Send to

Choose Destination
Biochemistry. 2005 Nov 8;44(44):14538-52.

Primary and secondary modes of DNA recognition by the NarL two-component response regulator.

Author information

Department of Chemistry and Biochemistry, University of California, Los Angeles, California 90095, USA.


NarL is a model response regulator for bacterial two-component signal transduction. The NarL C-terminal domain DNA binding domain alone (NarL(C)) contains all essential DNA binding determinants of the full-length NarL transcription factor. In the full-length NarL protein, the N-terminal regulatory domain must be phosphorylated to release the DNA binding determinants; however, the first NarL(C)-DNA cocrystal structure showed that dimerization of NarL(C) on DNA occurs in a manner independent of the regulatory domain [Maris, A. E., et al. (2002) Nat. Struct. Biol. 9, 771-778]. Dimerization via the NarL(C) C-terminal helix conferred high-affinity recognition of the tail-to-tail promoter site arrangement. Here, two new cocrystal structures are presented of NarL(C) complexed with additional 20mer oligonucleotides representative of other high-affinity tail-to-tail NarL binding sites found in upstream promoter regions. DNA structural recognition properties are described, such as backbone flexibility and groove width, that facilitate NarL(C) dimerization and high-affinity recognition. Lys 188 on the recognition helix accommodates DNA sequence variation between the three different cocomplexes by providing flexible specificity, recognizing the DNA major groove floor directly and/or via bridging waters. The highly conserved Val 189, which enforced significant DNA base distortion in the first cocrystal structure, enforces similar distortions in the two new cocrystal structures. Recognition also is conserved for Lys 192, which hydrogen bonds to guanines at regions of high DNA helical writhe. DNA affinity measurements for model NarL binding sites, including those that did not cocrystallize, suggest a framework for explaining the diversity of heptamer site arrangement and orientation.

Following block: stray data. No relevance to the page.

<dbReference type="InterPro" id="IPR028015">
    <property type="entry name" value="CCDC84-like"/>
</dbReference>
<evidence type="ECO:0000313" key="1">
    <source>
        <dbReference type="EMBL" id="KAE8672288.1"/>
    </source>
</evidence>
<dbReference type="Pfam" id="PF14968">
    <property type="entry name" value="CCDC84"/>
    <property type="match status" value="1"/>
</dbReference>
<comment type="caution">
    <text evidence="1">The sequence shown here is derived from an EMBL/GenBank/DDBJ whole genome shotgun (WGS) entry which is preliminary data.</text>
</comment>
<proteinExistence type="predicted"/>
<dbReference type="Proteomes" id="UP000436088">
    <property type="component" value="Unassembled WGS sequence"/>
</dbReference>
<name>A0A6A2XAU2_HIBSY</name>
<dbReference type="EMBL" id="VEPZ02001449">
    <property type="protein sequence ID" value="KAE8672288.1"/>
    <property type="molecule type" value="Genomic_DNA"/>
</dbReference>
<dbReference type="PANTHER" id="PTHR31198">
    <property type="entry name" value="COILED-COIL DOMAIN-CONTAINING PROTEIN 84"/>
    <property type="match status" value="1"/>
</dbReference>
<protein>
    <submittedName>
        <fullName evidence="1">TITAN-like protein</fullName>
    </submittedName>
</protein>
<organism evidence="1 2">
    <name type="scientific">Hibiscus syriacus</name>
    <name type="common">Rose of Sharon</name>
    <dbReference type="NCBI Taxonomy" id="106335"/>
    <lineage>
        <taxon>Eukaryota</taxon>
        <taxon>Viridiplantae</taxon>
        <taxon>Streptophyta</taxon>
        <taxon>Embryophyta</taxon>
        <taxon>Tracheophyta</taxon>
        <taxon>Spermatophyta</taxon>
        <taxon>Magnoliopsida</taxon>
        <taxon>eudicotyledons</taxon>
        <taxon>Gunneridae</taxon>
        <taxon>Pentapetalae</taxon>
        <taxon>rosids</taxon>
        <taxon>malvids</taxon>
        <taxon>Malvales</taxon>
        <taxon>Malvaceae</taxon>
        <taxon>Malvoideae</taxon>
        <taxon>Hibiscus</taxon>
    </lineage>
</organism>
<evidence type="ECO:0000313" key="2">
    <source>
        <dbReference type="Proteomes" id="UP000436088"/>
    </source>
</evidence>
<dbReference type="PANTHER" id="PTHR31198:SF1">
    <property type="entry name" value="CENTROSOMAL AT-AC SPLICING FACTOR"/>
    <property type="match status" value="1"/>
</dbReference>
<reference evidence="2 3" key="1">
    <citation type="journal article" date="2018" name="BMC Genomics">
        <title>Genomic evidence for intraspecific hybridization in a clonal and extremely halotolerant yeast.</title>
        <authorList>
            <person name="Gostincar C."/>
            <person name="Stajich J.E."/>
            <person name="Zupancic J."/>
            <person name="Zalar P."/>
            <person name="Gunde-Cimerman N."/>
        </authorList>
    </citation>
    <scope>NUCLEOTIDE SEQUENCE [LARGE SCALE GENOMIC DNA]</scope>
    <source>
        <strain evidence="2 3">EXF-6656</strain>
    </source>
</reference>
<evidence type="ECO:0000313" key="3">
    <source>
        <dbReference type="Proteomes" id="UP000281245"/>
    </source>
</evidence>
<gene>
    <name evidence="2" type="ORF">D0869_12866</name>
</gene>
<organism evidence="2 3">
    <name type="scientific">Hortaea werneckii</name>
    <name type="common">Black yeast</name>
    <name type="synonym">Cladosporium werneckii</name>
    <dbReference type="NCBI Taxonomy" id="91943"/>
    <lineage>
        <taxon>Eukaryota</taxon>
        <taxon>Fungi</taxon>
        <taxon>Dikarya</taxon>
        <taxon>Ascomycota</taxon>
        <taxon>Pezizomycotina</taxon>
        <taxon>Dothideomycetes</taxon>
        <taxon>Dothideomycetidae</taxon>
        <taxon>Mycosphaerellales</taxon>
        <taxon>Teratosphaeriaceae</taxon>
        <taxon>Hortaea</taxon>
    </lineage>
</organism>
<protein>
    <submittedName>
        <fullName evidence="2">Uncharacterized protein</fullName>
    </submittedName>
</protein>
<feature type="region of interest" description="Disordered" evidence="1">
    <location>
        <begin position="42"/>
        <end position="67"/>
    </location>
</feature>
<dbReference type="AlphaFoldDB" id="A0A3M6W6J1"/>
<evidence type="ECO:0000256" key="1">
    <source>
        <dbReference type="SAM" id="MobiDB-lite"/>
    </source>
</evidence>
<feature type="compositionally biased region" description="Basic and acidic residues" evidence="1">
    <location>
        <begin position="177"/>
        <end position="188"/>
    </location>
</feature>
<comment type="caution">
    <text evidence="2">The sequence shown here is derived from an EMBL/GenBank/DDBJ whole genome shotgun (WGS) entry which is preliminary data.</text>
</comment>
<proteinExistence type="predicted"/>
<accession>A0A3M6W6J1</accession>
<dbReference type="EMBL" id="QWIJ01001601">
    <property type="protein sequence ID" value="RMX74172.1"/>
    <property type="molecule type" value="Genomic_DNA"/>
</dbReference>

[Indexed for MEDLINE]

Supplemental Content

Full text links

Icon for American Chemical Society
Loading ...
Support Center